After Romulus, the people elected the people, and the Senate confirmed the guy. This reminds me a lot of the United States.
Writing began in Rome after they picked it up from the Etruscans, who picked it up from the Greeks, who were already very civilized by then. It allowed you to remember (laws, proclamations, records, lists, etc), track time (calendar edits), and send messages.
Something funny: “if the flea hangs around long enough, sooner or later he’ll see the dog’s balls.” Basically this means that if you’re annoying a mentor enough, he’ll eventually show you what he’s doing.
The Patricians (from patres, fathers) were the first senators of Rome, who Romulus appointed. They had ancient privileges which they guarded jealously. Plebs could gain great wealth, they could even become king, but they could never become Patricians.
Rome becomes a bloodthirsty city: “[fighting] is the highest duty that Roma demands of her citizens, that they train every spring and go forth every summer in search of fresh booty.”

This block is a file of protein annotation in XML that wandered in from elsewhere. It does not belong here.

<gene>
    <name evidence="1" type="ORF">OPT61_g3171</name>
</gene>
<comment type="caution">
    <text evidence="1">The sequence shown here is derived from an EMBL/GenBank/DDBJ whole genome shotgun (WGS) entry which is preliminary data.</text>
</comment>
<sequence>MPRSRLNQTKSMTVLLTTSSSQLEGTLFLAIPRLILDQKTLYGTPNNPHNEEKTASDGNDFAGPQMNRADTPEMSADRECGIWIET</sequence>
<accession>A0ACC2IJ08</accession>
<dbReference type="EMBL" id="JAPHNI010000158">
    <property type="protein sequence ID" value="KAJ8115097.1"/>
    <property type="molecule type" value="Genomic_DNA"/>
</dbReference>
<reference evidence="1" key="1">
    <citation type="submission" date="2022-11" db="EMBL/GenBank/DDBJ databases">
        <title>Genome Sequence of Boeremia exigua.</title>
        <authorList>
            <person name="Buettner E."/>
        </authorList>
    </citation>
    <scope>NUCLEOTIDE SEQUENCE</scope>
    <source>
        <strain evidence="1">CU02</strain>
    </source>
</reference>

The Etruscans were pederasts: boy lovers, and the Romans made fun of them for it. Does this mean that sexual crimes and the age of consentare a social construct? What are the therapeutical implications of this? Why then do people suffer after being molested? But this is a very dark, dark, alley to explore. Another day.
Oh, Romulus also forbade women from drinking because he claimed it made them cheat on their husbands. What exactly were the women like back then? The wife of Romulus bore him no children, and so maybe she slept around with other men because Romulus was impotent, and so he got jealous and upset, and ended up creating a Patriarchy for the next 1000 years. The ideal women then become someone who was modest, harmless, pure, and delicate, not someone who ever drank or ate too much.
Rome didn’t have great property rights in the 8th century BC.
The Rape of Lucretia: there was a very pretty woman. She was raped by an arrogant king’s son. She killed herself afterwards. Why? I don’t understand. As a result, her husband got rid of the monarchy.